Why doesn’t everyone play box lacrosse instead?Less countries play box than field, few women outside of Canada play box, there are no FIL championships for women’s box or the U19 box for either gender, and building rinks creates headaches, costs, and hassles that field sport events do not create. If lacrosse can be played on a field that can also be used for Rugby 7s, that’s a win for everyone. Building boxes at every Olympic location is not a cost-effective option, and it also means that the Olympic version of the sport can only be played in countries that have access to box facilities.

Ales Hrebesky memorial 2018 lacrosse czech republic photo: Miroslav Šach
Photo: Miroslav Šach

A small field on the other hand can be found in any country in the world right now. It’s going to be a field version of the game for all these reasons. Also, look at the emphasis on hitting. My guess is that doesn’t change no matter what the other rules are. It’s the way the game is going. And box without crosschecks and hitting isn’t really box. Who wants to do that?

“Why are we changing anything? Lacrosse has never changed!” Well, first off lacrosse has ALWAYS changed. College rules change all the time, MLL created new rules for their league, men’s field used to have 12 players a side, you could put 12 poles on the field at a time, women in Massachusetts used to wear helmets, fields used to be giant ovals with boards around them, women didn’t have boundaries, the shot clock wasn’t a thing, box players didn’t wear helmets, box wasn’t a thing before the 1930s… the list goes on and on and on. The game of lacrosse has ALWAYS changed. Many of the First Nations in North America had their own version of stickball, and they were all different. There is a long history and legacy of a changing game in lacrosse. You can fight it if you want, but don’t be ignorant to history.

And listen, I gt it… For a long time, I was a field traditionalist myself. It’s what I played, it’s what I knew, and it was the game I appreciated. I thought it was the purest form of the game, because it was the only form I’d ever played. Then I played box. It was fun, a new challenge, and a great sport. I love box, but I also love field. Then I played some short side lacrosse. It was also fun, and another new challenge. And this has held true with any version of the sport I’ve ever played. I played a women’s game once, and surprise surprise… it was fun! Have you ever played snow lacrosse, or beach lacrosse? When was any of it bad? For me, it never was.

The elements of lacrosse that make it fun – the skill, the athleticism, the toughness, the trickery, the teamwork required to win – none of these things have ever left the game, no matter how it’s been played. Does anyone really believe these things will disappear with the above proposed rules and changes to the game?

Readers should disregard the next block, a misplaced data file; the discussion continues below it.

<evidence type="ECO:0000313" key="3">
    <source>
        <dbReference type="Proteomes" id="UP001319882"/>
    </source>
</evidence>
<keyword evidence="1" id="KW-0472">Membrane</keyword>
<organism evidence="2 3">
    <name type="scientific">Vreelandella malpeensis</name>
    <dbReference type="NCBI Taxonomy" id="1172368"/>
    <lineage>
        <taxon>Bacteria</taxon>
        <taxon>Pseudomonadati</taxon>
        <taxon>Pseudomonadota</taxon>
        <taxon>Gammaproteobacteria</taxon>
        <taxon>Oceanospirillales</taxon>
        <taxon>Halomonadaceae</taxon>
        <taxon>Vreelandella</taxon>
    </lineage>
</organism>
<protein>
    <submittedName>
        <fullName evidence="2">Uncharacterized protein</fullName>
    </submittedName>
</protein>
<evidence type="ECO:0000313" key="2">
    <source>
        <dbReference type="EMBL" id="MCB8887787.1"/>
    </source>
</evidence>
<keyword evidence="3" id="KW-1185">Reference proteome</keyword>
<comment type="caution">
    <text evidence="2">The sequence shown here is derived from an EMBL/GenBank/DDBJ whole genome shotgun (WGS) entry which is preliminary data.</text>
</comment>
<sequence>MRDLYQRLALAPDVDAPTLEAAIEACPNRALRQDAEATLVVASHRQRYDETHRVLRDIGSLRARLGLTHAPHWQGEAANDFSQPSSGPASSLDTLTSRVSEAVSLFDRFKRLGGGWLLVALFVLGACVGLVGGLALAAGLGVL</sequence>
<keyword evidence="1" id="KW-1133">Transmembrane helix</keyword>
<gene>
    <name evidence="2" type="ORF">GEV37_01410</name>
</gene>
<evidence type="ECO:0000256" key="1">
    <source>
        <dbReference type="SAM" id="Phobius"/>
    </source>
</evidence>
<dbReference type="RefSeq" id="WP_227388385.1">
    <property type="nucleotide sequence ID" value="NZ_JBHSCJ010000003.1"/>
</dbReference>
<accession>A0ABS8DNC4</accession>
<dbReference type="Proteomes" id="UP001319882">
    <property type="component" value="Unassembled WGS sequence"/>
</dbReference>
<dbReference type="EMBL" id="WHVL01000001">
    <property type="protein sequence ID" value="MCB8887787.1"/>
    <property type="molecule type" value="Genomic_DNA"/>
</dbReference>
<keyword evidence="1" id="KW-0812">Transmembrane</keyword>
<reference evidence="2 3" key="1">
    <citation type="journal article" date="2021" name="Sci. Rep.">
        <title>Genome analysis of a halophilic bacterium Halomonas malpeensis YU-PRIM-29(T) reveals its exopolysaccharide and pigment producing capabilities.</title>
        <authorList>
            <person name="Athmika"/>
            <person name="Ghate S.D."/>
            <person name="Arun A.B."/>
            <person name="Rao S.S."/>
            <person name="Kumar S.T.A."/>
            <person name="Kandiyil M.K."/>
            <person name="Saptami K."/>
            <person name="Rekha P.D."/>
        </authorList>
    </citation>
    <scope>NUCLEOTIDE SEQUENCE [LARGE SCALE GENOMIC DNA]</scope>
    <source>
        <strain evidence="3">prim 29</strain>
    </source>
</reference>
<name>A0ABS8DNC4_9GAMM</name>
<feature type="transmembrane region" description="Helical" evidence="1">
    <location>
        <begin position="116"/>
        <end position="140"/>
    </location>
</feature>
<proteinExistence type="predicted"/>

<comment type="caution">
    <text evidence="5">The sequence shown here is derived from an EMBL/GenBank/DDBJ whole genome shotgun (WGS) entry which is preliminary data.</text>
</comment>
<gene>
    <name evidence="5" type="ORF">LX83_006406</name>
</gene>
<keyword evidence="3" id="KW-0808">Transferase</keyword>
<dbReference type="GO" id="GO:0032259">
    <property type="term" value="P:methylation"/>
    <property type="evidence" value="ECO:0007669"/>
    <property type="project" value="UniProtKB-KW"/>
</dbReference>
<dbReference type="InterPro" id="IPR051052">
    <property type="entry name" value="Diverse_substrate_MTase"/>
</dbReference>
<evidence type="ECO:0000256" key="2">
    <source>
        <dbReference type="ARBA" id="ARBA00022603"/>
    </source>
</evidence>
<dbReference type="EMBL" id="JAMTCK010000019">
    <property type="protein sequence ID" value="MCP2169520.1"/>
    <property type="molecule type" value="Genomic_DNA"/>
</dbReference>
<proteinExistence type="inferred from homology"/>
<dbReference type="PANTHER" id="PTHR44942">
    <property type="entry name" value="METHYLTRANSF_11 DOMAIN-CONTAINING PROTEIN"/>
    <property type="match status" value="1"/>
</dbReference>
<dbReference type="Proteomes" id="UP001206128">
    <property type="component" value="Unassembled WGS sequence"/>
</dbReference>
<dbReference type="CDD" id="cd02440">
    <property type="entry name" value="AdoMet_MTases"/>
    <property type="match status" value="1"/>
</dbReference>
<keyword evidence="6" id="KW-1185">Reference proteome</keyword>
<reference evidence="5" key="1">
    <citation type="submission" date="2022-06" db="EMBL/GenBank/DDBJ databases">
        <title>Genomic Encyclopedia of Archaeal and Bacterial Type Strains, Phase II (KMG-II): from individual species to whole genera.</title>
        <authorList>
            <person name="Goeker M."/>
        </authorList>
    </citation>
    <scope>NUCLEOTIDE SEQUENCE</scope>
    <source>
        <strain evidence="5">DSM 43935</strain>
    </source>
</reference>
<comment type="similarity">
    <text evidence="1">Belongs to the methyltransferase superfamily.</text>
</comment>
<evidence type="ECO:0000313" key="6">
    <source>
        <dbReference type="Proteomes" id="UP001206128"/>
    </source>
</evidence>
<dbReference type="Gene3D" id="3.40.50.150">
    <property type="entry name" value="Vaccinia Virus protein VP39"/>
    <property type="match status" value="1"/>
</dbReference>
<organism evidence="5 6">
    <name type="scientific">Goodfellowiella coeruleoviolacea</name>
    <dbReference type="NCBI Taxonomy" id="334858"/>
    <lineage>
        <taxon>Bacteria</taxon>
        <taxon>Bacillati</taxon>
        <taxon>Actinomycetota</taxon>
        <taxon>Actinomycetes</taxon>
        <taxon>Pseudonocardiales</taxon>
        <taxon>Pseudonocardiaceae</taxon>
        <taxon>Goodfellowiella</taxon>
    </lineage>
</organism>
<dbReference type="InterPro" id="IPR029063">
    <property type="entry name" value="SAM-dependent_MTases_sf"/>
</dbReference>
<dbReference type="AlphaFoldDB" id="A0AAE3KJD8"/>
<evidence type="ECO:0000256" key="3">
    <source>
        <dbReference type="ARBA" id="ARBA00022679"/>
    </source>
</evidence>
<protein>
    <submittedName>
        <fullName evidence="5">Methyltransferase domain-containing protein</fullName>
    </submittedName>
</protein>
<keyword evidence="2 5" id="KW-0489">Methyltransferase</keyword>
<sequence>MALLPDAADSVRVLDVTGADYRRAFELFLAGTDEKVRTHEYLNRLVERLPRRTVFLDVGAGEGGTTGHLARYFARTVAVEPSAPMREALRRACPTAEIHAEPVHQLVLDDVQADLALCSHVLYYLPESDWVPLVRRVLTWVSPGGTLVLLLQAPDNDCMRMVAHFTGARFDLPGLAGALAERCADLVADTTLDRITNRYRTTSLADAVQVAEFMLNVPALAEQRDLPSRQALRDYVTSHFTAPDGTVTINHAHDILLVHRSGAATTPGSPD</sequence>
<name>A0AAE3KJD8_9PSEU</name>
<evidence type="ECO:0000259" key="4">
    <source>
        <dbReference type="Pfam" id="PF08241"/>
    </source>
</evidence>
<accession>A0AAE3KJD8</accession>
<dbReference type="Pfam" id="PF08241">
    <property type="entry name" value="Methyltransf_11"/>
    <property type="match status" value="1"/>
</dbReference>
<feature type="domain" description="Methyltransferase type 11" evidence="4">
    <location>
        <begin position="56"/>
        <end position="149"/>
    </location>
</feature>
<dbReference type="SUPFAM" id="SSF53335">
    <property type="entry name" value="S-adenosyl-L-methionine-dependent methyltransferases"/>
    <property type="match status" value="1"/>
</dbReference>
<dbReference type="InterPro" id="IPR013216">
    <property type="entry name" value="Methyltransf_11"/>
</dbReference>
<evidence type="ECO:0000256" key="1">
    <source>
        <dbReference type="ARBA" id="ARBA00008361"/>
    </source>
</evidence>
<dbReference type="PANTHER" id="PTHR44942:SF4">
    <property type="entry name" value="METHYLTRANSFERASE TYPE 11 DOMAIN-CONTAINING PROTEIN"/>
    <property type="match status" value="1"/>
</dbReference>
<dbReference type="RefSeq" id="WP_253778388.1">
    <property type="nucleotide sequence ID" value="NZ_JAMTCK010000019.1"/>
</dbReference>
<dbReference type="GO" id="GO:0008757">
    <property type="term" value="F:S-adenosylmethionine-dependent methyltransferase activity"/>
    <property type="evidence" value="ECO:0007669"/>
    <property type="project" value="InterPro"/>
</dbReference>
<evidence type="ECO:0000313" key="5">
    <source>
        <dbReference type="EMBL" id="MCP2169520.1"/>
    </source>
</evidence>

Yes, the game will be different and it will change, but nothing in the above rules makes me think the essence of lacrosse will be missing in any way, shape, or form.

At the end of the day, I’m keeping an open mind to these new rules, and this new direction for Olympic lacrosse, simply because I have yet to encounter a version of the game that I did not like. If it works out, and kids around the world see a short-sided game being played, and it makes them want to play, what’s the harm? To me, that sounds great. If it means that more kids in New York City or Paris or Hong Kong can play the game on smaller urban fields, then that’s great too. If an Olympic short-sided game makes it easier for kids in small town Iowa or Bavaria or Mozambique to play lacrosse, then I am absolutely all for that as well.

2016 European Lacrosse Championship EC16 video

My personal experiences with short-sided lacrosse have been extremely positive. It’s fun to play, exciting to watch, and easier to understand for people who are new to the game. It keeps costs for national teams down, and allows the sport to continue to focus on growth around the world by introducing a new version of the game that can be played anywhere by anyone.

I try to live by the Grow The Game motto, and ask myself if I think something will help the game grow, or hinder efforts to see it expand. When it comes to a short-sided version of the game for the Olympics, I really don’t see much downside at all and I would definitely tune in to watch every 4 years when it was on the Olympic stage.

Nitty Gritty on the Rules

OK, my general feeling is positive on the rules, and obviously the change to 6v6 is huge and has big implications, but here are a couple detail points that interest me greatly. I definitely want to see more, and how some of the rule changes could play out!